If your wardrobe is too large, you end up looking worse.

Discussion in 'Classic Menswear' started by radicaldog, Oct 9, 2009.

  1. radicaldog

    radicaldog Senior member

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    Other things being equal, that is. Discuss.
     


  2. armorarmylt

    armorarmylt Senior member

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    i agree to disagreee....... i dont know what guys here consider a fairly large wardrobe.... i was reading on esquires best dressed man, and the guy had something like 30 something plus suits....
     


  3. upnorth

    upnorth Senior member

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    My wardrobe size is quite large and that allows space for my clothes to breathe instead of being cramped in a small space, leaving them crumpled and wrinkled.

    So a larger wardrobe makes one look his best, not to mention a neater storage.
     


  4. Cary Grant

    Cary Grant Senior member

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    Your wardrobe can never be too big.

    [​IMG]
     


  5. radicaldog

    radicaldog Senior member

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    My wardrobe size is quite large and that allows space for my clothes to breathe instead of being cramped in a small space, leaving them crumpled and wrinkled.

    So a larger wardrobe makes one look his best, not to mention a neater storage.


    By 'size of wardrobe' I meant the number of garments, not the physical extension of the place where they are stored. Or I'm not getting the joke.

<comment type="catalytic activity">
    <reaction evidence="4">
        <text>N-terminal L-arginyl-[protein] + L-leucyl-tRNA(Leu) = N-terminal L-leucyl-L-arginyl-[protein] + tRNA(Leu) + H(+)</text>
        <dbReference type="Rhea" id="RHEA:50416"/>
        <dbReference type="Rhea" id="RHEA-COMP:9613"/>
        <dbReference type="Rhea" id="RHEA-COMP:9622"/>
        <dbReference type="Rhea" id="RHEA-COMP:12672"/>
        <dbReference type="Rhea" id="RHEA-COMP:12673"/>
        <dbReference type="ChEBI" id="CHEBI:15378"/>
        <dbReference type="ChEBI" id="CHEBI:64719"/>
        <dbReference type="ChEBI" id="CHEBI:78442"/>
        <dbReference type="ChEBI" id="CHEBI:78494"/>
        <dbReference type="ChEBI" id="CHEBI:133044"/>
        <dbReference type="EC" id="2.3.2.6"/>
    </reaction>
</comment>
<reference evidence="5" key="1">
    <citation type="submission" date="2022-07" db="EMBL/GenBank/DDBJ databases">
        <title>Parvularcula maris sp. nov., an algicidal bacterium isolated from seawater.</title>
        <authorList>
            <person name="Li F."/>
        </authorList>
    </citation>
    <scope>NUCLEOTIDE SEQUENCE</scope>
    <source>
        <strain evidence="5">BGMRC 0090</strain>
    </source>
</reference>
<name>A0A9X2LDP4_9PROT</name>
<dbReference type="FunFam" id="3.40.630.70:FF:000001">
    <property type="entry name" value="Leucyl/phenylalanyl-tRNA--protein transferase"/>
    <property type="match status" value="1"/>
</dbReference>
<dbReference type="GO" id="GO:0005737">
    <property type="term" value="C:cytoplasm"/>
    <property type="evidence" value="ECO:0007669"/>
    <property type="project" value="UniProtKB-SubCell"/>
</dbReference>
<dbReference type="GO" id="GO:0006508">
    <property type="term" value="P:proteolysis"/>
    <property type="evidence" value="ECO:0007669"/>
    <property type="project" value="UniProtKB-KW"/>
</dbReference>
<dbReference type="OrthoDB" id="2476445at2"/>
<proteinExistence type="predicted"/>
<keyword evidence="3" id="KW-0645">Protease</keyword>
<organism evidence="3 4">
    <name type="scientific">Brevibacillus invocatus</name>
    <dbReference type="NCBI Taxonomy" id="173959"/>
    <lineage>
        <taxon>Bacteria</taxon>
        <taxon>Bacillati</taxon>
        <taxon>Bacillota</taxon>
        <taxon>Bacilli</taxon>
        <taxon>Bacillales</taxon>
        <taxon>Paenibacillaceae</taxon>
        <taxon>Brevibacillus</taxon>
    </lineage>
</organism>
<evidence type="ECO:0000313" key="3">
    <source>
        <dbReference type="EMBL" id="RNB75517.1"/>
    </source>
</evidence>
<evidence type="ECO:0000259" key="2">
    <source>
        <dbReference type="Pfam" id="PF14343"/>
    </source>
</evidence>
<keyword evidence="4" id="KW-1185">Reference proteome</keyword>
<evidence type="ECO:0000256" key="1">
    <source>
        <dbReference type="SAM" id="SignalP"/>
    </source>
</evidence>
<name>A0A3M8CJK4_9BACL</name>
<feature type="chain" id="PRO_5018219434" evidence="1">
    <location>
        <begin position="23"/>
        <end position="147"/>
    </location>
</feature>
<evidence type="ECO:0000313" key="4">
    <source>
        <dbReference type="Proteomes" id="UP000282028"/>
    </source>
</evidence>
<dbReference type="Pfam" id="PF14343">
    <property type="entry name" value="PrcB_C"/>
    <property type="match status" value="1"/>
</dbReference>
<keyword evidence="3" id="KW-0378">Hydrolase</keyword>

6. Nicola

    Nicola Senior member

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    So a larger wardrobe makes one look his best, not to mention a neater storage.


    Other meaning of wardrobe.
     


  7. radicaldog

    radicaldog Senior member

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    Take, for instance, Voxsartoria. He is obviously very well dressed, but don't his clothes always look too neat, not lived in, etc?
     


  8. Cary Grant

    Cary Grant Senior member

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    --
     


  9. Bartolo

    Bartolo Senior member

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    Take, for instance, Voxsartoria. He is obviously very well dressed, but don't his clothes always look too neat, not lived in, etc?

    He definitely suffers from too large a wardrobe. If the clothes were packed-in tighter, they'd look less neat, more lived-in, all to his (and our, since we have to look at his photos) benefit.
     


  10. WhateverYouLike

    WhateverYouLike Senior member

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    Take, for instance, Voxsartoria. He is obviously very well dressed, but don't his clothes always look too neat, not lived in, etc?

    [​IMG]
     


  11. idfnl

    idfnl Senior member

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    Some people's personality / makeup can't handle too many of anything. Ever gone to a friends house and seen like 8 cd's in a 50 cd rack? And when you ask they say that wouldnt know what to listen to if they had more? Same thing happens in a restaurant with too large a menu, for some people its overwhelming, but for me its like time slowed down watching them.